, in rising to move that a Select Committee be appointed—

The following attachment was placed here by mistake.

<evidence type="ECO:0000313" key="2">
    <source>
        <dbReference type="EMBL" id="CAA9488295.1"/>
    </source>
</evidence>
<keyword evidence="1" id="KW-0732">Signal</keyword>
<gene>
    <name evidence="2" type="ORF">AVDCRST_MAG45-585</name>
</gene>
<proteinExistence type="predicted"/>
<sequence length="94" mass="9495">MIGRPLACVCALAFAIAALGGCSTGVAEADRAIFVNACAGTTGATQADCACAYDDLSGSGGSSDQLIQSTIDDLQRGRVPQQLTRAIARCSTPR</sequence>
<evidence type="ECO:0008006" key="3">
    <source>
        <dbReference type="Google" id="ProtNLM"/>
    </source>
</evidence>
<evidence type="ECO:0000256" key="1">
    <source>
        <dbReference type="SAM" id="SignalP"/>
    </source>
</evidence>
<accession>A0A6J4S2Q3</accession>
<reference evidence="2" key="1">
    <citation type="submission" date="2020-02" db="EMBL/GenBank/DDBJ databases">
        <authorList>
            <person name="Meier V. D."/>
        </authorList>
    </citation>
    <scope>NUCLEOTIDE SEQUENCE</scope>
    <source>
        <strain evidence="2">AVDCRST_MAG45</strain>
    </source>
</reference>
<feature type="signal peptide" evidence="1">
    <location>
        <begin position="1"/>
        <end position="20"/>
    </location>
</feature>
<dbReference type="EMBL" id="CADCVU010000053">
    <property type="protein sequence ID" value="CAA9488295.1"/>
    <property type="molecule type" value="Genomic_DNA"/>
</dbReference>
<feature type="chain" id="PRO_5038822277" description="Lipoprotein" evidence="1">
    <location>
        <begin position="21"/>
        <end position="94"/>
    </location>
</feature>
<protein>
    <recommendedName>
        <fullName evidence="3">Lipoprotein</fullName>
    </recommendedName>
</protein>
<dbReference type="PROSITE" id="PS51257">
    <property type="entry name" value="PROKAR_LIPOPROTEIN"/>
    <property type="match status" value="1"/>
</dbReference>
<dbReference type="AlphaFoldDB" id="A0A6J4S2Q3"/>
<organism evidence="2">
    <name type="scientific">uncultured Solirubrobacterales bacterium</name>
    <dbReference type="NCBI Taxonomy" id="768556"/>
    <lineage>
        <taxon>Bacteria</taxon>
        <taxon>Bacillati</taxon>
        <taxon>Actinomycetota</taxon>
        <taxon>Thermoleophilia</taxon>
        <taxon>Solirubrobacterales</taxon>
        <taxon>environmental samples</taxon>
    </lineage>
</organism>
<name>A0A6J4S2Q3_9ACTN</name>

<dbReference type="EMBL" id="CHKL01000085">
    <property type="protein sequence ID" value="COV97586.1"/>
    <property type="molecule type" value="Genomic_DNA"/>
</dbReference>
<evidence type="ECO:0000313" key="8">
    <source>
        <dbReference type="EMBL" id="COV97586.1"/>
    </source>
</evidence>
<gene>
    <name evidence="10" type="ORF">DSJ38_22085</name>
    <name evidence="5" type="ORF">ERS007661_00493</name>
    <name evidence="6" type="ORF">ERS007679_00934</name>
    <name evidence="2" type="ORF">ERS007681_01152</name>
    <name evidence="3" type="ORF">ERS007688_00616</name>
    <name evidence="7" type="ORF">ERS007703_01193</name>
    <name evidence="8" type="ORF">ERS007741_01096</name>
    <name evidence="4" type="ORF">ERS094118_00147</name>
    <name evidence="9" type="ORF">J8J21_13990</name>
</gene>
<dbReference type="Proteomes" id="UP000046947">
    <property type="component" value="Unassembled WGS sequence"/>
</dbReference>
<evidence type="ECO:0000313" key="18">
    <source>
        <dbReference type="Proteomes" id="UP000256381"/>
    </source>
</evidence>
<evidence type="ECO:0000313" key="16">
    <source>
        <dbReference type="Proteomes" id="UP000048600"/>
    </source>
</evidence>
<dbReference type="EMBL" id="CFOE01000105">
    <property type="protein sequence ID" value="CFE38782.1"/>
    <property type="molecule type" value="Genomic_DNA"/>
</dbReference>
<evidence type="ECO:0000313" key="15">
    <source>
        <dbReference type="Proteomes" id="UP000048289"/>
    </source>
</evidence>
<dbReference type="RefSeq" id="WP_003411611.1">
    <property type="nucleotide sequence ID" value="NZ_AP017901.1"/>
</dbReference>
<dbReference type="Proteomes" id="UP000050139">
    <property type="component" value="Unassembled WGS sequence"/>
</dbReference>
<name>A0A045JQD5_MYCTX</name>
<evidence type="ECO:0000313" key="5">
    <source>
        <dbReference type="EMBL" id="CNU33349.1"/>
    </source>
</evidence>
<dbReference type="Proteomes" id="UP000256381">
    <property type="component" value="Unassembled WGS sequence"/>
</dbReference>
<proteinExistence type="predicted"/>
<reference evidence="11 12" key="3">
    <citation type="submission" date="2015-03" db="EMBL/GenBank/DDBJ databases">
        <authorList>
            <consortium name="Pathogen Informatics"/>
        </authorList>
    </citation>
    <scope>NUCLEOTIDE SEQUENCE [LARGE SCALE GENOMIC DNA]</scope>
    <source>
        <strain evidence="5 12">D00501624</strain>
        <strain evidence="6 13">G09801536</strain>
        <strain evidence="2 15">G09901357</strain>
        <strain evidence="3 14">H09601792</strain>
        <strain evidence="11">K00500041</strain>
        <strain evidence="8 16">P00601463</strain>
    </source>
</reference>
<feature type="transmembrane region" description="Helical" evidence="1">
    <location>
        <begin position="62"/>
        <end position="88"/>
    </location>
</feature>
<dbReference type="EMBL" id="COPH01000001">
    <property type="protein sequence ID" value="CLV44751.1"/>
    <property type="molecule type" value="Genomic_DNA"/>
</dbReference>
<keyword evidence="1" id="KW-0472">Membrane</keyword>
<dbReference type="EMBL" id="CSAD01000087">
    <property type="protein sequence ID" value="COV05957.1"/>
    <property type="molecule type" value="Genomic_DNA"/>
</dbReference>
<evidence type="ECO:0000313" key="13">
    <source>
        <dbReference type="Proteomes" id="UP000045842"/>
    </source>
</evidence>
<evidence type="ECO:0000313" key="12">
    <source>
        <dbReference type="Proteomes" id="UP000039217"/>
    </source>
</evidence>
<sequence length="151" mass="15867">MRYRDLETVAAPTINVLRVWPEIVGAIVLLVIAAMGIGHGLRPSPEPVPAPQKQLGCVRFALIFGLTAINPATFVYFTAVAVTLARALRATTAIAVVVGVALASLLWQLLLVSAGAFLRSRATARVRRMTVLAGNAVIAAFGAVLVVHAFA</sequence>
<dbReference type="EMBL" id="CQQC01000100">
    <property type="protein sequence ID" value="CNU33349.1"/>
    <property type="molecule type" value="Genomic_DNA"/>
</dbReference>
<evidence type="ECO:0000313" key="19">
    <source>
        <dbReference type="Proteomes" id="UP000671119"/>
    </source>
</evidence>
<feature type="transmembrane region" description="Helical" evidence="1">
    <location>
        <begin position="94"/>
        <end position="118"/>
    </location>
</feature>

said, the Forest of Dean, which consisted of about 21,000 acres, was one which was famous in former times, but it was now being cut up and encroached upon. In 1712, according to Sir Robert Atkyns there were only six cottages in the Forest, and these were occupied by the keepers; and in 1788 there were 589 cottages erected in it—all encroachments—with a population of nearly 3,000. Ten years later—in 1798—it was found that a number of pieces of land had been enclosed also by squatters. In 1834, the cottages numbered 1,462, and the inhabitants 7,014, the total encroachments of land amounted to 2,108 acres. The total net revenue from the whole of these 21,000 acres was, according to a Return obtained in 1872, only £117,967 for 50 years, or £2,359 per annum, which was not more than 2s. an acre. But various deductions had to be made from this, which brought down the net income for the service of the State to £1,133 per annum, or about 1s. 7d. per acre. In 1831 a Commission was appointed to inquire into the conditions of the Forest, and in 1838 and in 1842 Acts of Parliament were passed in relation to it, but since then the work of improvement had not gone on as it ought to have done. There had been inquiries on the subject, but further inquiry was greatly needed. The policy of the past in regard to the Forest had been to treat it altogether as a nursery for the growth of timber for the Crown, and until lately attention had not been directed to its mining capabilities. While in 1712 there were only six cottages of workmen in the Forest, in 1871 there were 4,400 cottages, and a population of over 22,000. The net revenue to the Crown from coal, iron, and other minerals, was, in 1821, £73; in 1844 it was £2,858; in 1860. £6,635; in 1868, £13,983; and in 1871, £14,604. It was evident that the state of the Forest had completely altered during the last 50 years and more, and it was high time now to depart from the folly of continuing the costly system of growing timber, and leaving the waste lands uncultivated and unremunerative. The more prudent course would be to make a change to suit existing circumstances. The mineral riches of the Forest were still very great, the increase in the demand for coal and iron was still going on, and had led to the opening and diligent working of more mines, and consequently to a very great increase of the population. The sanitary condition of the Forest, however, was in a very bad, and even a deplorable state. There was no parochial system, no drainage, no surveyor of highways, and no constitutional authority whatever within its bounds. It had but one turnpike road, which was totally inadequate to its wants. Speaking from an experience of 22 years, he could say that, as regarded capabilities of locomotion, the condition of the Forest was as bad now as when he first knew it. Being Government property it could not be rated, and although the Crown contributed about £315 to the poor rates, in other respects it was not rated at all. The houses were built without any regard to order, there was no water supply, and typhoid fever had prevailed. These facts were attested by gentlemen who were total strangers to the district, except so far as they had visited it, and they were given in evidence before the Committees that had already inquired into the subject. He wished Members could go down to the place and see the condition of things which was due to the absence of any sanitary highway or parochial authority. This inquiry would, no doubt, be of great advantage to the Crown, as well as to the inhabitants of the district, if it led to increased powers being given by the Legislature to the former to allow waste land to be sold for building, as well as in small plots for cultivation, and thereby enable the latter to obtain proper and sufficient habitations, with the means of raising the necessaries of life. The hon. and gallant Gentleman concluded by moving for the Select Committee."To inquire into the Laws and rights affecting Dean Forest, and the condition thereof having especial regard to the social and sanitary wants of its increasing population; and further to inquire whether it is expedient that any, and if so what, legislation should take place with respect to such Forest, and the future disposition or management of the same,"